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Acute kidney injury is a severe complication following cardiopulmonary bypass (CPB) and is associated with capillary leakage and microcirculatory perfusion disturbances. CPB-induced thrombin release results in capillary hyperpermeability via activation of protease-activated receptor 1 (PAR1). Aprotinin (Trasyslol), an anti-fibrinolytic, is also suggested to inhibit thrombin-PAR1-induced endothelial hyperpermeability. We investigated whether aprotinin, which is thought to prevent thrombin from activating PAR1, preserves renal endothelial structure, reduces renal edema and preserves renal perfusion and reduces renal injury following CPB.
Rats were subjected to CPB after treatment with 33.000 KIU/kg aprotinin (n=15) or PBS (n=15) as control. The jugular vein and femoral artery were cannulated and connected to the CPB circuit, consisting of a roller pump and membrane oxygenator. A secondary dose of 33.000 KIU/kg aprotinin was given 60 minutes after initiation of CPB. Cremaster and renal microcirculatory perfusion were assessed using intravital microscopy and contrast echography before CPB and 10 and 60 minutes after weaning from CPB. Renal edema was determined by wet/dry weight ratio and renal endothelial structure by electron microscopy. Renal PAR1 gene and protein expression and markers of renal injury were determined.
CPB reduced cremaster microcirculatory perfusion by 2.5-fold (15 (10 – 16) to 6 ( 2 – 10) perfused microvessels, p<0.0001) and renal perfusion by 1.6-fold (202 (67 – 599) to 129 (31 – 292) au/sec, p=0.03) in control animals. Both did not restore 60 minutes post-CPB. This was paralleled by increased plasma creatinine (p<0.01), neutrophil gelatinase-associated lipocalin (NGAL; p=0.003) and kidney injury molecule-1 (KIM-1; p<0.01).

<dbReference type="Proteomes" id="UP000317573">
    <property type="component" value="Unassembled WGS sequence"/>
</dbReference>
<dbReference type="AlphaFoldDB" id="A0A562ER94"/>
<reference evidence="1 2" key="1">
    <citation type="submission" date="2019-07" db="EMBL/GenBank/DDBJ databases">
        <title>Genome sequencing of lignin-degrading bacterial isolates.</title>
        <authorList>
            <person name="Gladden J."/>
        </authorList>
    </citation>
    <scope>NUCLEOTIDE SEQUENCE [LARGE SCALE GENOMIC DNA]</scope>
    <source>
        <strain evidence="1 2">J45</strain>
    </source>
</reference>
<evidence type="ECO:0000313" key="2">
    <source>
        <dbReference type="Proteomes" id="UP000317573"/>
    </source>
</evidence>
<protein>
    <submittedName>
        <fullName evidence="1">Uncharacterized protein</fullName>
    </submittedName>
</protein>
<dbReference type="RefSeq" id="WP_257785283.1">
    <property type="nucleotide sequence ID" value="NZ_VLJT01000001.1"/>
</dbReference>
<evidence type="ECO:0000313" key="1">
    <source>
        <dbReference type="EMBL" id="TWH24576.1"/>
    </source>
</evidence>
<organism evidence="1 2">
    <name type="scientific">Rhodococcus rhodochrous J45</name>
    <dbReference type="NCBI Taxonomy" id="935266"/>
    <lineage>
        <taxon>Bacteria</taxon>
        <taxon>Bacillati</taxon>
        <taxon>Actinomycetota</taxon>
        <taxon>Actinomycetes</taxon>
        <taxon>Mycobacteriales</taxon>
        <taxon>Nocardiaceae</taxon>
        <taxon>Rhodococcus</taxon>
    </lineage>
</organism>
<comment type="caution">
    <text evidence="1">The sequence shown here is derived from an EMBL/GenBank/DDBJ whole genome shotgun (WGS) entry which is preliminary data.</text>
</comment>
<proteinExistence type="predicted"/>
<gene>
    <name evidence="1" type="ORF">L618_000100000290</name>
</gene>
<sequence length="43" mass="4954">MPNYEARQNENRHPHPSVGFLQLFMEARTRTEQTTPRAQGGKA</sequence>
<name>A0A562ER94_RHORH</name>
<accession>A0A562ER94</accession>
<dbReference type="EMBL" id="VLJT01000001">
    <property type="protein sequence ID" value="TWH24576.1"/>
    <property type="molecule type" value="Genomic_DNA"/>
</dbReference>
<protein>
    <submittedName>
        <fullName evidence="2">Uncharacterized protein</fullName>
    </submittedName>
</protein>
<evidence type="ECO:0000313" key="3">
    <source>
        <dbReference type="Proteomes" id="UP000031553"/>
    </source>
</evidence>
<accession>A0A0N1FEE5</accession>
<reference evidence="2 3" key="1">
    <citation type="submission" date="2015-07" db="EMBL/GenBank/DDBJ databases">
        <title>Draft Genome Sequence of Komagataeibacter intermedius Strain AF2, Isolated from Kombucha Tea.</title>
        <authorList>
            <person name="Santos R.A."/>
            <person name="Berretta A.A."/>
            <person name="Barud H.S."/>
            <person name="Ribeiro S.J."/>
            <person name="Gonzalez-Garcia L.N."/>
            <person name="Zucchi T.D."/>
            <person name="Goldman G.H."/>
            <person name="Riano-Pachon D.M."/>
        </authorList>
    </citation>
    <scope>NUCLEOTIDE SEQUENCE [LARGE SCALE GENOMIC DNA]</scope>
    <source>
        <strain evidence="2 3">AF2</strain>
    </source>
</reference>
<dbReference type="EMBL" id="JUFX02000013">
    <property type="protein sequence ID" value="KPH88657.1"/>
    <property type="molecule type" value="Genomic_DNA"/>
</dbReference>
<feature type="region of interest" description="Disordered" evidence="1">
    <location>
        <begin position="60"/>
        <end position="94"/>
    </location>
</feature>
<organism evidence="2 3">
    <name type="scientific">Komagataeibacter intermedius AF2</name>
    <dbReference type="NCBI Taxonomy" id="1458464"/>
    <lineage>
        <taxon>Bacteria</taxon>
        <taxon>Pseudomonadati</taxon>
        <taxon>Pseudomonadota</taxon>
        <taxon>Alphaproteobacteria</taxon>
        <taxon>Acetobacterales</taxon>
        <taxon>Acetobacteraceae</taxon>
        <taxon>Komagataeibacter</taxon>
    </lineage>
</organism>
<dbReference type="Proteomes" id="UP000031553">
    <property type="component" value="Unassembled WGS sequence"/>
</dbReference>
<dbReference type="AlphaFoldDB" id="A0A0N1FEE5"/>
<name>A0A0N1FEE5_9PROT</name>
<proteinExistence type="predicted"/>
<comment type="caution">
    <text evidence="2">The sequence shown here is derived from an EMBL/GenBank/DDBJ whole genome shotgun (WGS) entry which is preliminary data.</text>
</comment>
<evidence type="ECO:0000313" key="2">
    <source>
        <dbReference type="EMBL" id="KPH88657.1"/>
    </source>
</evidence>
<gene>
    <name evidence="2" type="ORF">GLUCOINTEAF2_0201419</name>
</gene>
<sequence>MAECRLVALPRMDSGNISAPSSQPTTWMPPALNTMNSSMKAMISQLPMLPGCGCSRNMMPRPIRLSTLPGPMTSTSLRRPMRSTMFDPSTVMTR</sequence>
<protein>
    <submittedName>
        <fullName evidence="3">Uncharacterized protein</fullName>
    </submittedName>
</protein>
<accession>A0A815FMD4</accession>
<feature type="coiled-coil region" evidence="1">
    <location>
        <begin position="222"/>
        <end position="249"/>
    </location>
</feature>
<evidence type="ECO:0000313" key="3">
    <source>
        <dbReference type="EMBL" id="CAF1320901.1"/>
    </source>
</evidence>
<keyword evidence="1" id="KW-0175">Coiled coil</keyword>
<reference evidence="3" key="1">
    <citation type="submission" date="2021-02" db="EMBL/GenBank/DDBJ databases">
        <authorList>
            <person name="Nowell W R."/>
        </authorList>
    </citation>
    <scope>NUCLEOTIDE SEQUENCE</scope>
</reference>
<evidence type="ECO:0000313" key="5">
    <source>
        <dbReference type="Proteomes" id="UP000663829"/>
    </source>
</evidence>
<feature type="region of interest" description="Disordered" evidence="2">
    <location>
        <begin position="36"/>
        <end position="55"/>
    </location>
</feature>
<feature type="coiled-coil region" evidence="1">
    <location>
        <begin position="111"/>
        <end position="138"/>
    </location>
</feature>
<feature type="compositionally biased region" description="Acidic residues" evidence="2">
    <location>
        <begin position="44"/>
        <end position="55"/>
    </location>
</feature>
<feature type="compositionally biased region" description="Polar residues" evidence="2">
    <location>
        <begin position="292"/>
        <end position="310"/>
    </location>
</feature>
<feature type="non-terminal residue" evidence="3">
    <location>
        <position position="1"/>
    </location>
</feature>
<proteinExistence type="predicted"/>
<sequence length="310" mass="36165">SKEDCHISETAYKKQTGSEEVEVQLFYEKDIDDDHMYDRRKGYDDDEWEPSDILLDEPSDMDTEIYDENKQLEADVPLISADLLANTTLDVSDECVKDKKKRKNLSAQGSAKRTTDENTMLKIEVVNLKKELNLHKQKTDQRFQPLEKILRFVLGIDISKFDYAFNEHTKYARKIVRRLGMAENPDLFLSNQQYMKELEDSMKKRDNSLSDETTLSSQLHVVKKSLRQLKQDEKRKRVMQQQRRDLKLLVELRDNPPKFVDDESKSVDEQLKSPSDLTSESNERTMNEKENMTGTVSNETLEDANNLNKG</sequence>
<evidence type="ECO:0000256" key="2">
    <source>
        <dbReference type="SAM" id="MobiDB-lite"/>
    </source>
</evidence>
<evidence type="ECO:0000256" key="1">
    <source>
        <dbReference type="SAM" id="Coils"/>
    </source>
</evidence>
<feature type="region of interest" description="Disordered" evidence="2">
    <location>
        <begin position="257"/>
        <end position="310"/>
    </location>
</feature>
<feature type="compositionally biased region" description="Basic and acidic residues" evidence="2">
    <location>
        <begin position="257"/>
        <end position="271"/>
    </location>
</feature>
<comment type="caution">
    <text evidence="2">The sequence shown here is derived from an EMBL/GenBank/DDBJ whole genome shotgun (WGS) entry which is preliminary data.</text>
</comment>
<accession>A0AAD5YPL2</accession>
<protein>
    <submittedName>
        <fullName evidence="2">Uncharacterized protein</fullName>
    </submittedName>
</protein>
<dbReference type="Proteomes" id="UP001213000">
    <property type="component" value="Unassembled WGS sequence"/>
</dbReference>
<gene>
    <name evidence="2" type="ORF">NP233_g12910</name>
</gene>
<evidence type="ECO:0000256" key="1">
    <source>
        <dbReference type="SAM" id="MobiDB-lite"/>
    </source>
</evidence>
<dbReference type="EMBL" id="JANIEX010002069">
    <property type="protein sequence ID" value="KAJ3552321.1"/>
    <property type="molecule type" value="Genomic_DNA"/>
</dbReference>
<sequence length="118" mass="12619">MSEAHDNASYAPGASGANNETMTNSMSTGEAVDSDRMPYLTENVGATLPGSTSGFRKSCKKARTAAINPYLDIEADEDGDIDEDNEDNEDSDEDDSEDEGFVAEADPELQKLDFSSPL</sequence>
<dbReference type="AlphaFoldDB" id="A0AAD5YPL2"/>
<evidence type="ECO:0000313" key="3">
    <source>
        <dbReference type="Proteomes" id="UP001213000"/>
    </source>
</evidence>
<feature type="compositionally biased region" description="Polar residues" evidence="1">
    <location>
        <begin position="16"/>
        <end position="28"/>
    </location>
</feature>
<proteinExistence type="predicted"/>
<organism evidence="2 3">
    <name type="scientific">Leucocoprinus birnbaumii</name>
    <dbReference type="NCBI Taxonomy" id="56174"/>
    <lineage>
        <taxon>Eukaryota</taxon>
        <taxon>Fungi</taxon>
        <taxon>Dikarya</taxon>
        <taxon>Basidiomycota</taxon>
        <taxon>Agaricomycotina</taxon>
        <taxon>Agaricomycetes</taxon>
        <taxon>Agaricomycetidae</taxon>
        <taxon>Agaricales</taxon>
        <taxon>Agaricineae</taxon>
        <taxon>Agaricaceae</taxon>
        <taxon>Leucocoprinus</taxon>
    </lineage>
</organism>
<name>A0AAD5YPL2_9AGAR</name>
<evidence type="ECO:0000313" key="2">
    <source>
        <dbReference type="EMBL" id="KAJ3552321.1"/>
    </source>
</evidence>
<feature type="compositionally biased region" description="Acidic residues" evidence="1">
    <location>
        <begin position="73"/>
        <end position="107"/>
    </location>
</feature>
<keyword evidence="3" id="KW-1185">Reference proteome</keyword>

Aprotinin treatment preserved cremaster microcirculatory perfusion following CPB (12 (7–15) vs. 6 (2–10) perfused microvessels, p=0.002), but not renal perfusion (96 (35–313) vs. 129 (31–292) au/sec, p>0.9) compared to untreated rats. Aprotinin treatment reduced endothelial gap formation (0.5±0.5 vs. 3.1±1.4 gaps, p<0.0001), kidney wet/dry weight ratio (4.6±0.2 vs. 4.4±0.2, p=0.046), and fluid requirements (3.9±3.3 vs. 7.5±3.0 ml, p=0.006) compared to untreated rats. In addition, aprotinin treatment reduced tubulointerstitial neutrophil influx by 1.7-fold compared to untreated rats (30.7 ± 22.1 vs. 53.2 ± 17.2 neutrophil influx/section, p=0.009). No differences were observed in renal PAR1 expression and plasma creatinine, NGAL or KIM-1 between groups.
Treatment with aprotinin preserved cremaster microcirculatory perfusion following CPB, but did not prevent renal perfusion disturbances nor renal injury following CPB despite preservation of renal endothelial integrity and reduction of renal edema formation. Future studies should focus on identifying therapeutic strategies to improve renal perfusion and function following CPB.
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